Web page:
Urinary Tract Infection
A urinary tract infection, or UTI, is a bacterial infection which occurs in any part of the urinary tract that includes the bladder, kidneys, ureters (tubes that connect the kidneys to the bladder) and the urethra (the tube that allows the bladder to be emptied). Infections of the bladder or the urethra are the most common of all.
Causes of Urinary Tract Infection
Most often, a urinary tract infection arises as the bacteria enter urethra and travel up to the bladder, where they multiply.
Bladder infections are generally caused by Escherichia coli (E. coli) bacteria, which are very commonly found in the human gut. Infections of the urethra can be caused by E. coli, or by sexually transmitted infections, like herpes or chlamydia.
Bacteria in the bladder can also move up to the kidneys and cause a kidney infection (known as pyelonephritis), which can cause permanent kidney damage. An untreated urinary tract infection in the bladder can lead to such an infection.
Diagnosis of urinary tract infection
To diagnose a urinary tract infection, firstly doctors collect a urine sample to look for bacteria or byproducts from bacteria, such as red and white blood cells. Doctors can also perform a urine culture test in which the urine sample is cultured in a lab to see if it grows bacteria which takes about 24 to 48 hours. The latter test can help doctors to determine which antibiotics are most suitable to treat the infection.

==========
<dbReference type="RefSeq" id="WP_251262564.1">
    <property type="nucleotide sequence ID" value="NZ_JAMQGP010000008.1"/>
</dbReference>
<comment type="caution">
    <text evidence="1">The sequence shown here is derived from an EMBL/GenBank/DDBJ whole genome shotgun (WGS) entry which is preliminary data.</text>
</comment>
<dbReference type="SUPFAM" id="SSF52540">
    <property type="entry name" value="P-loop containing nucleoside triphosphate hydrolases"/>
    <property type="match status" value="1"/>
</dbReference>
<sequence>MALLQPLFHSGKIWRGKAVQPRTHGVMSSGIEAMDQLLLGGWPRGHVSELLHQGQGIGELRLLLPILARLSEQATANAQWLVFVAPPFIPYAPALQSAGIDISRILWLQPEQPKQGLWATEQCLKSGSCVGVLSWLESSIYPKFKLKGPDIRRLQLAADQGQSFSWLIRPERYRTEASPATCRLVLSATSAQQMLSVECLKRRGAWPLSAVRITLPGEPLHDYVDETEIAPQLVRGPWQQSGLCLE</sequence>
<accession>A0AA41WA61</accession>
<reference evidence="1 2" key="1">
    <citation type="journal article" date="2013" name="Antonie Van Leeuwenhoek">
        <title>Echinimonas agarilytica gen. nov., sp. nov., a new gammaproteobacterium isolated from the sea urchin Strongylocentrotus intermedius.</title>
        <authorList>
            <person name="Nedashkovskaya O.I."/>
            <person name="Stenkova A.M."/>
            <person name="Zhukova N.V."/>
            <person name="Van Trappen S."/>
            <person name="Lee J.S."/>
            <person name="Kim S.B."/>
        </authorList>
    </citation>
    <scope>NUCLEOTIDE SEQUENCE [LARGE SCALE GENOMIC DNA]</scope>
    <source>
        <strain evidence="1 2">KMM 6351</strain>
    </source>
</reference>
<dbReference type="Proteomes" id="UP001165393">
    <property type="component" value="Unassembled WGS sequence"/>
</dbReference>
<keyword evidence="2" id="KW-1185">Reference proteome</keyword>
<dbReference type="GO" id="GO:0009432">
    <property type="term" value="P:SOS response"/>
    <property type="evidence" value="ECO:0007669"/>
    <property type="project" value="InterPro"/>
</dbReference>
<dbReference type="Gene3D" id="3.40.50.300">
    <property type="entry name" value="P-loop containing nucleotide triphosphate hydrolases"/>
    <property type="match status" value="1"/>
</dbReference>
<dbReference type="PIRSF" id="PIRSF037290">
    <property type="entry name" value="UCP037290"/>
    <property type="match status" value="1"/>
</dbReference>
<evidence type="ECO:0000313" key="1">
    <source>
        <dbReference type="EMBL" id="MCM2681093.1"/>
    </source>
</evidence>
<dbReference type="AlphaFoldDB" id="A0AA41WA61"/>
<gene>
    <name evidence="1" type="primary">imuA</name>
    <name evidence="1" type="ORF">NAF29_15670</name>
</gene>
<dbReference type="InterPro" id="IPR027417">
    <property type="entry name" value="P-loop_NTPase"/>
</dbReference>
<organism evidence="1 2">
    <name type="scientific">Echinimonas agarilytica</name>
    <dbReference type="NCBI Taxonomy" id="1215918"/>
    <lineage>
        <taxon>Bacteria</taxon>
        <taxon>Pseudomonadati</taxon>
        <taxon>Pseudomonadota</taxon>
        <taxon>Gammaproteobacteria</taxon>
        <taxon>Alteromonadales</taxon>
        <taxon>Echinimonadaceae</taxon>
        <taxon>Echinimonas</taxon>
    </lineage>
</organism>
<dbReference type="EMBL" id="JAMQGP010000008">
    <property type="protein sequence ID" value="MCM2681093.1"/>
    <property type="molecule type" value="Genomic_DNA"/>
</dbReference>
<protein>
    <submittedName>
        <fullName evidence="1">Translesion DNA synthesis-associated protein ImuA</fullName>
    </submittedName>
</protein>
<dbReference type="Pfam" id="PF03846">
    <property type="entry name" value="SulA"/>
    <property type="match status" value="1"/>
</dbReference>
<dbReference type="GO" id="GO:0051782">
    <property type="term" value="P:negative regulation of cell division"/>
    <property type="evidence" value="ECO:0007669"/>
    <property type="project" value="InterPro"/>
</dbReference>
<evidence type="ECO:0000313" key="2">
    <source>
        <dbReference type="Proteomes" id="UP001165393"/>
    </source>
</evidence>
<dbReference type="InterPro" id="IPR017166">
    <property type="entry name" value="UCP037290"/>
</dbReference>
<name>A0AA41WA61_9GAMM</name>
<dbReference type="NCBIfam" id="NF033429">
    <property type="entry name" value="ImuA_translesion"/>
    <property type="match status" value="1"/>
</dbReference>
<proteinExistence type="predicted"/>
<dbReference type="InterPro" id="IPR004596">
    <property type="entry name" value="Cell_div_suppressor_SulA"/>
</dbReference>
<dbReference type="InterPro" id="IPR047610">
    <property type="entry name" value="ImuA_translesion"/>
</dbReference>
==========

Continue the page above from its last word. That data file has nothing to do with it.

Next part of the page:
Symptoms of Urinary Tract Infection
Some of the symptoms of a urinary tract infection include:
- A strong and frequent urge to urinate often, even after you've just emptied your bladder
- Pain or burning while urinating
- Cloudy or bloody urine
- Pain in the back or lower abdomen (pelvic pain for women, rectal pain for men)
Signs of a kidney infection may include:
- Chills or night sweats
- Pain in the back, side or groin area
- Flushed or reddened skin
- Nausea and vomiting
Treatment of urinary tract infection
Generally, a urinary tract infection is treated with antibiotics to prevent the infection from spreading to the kidneys. Symptoms of a bladder infection go away within one to two days after taking antibiotics.
Women with recurrent UTIs meaning having more than two or three UTIs in a year may be told to have antibiotics after sexual activity to prevent infection. Longer courses of antibiotics, or stronger doses, also may be required for people with recurrent infections.
A more severe infection of the kidneys will require hospital treatment. Hospital treatment will further involve injecting fluids and antibiotics through a vein. Some people may need surgery if the infection is caused by a problem with the structure of the urinary tract.
Urinary tract infections in children can be serious as the infection can sometimes affect the growth of the kidneys. Children who have had a urinary tract infection will require further testing to make sure their urine is not traveling back up into the kidneys.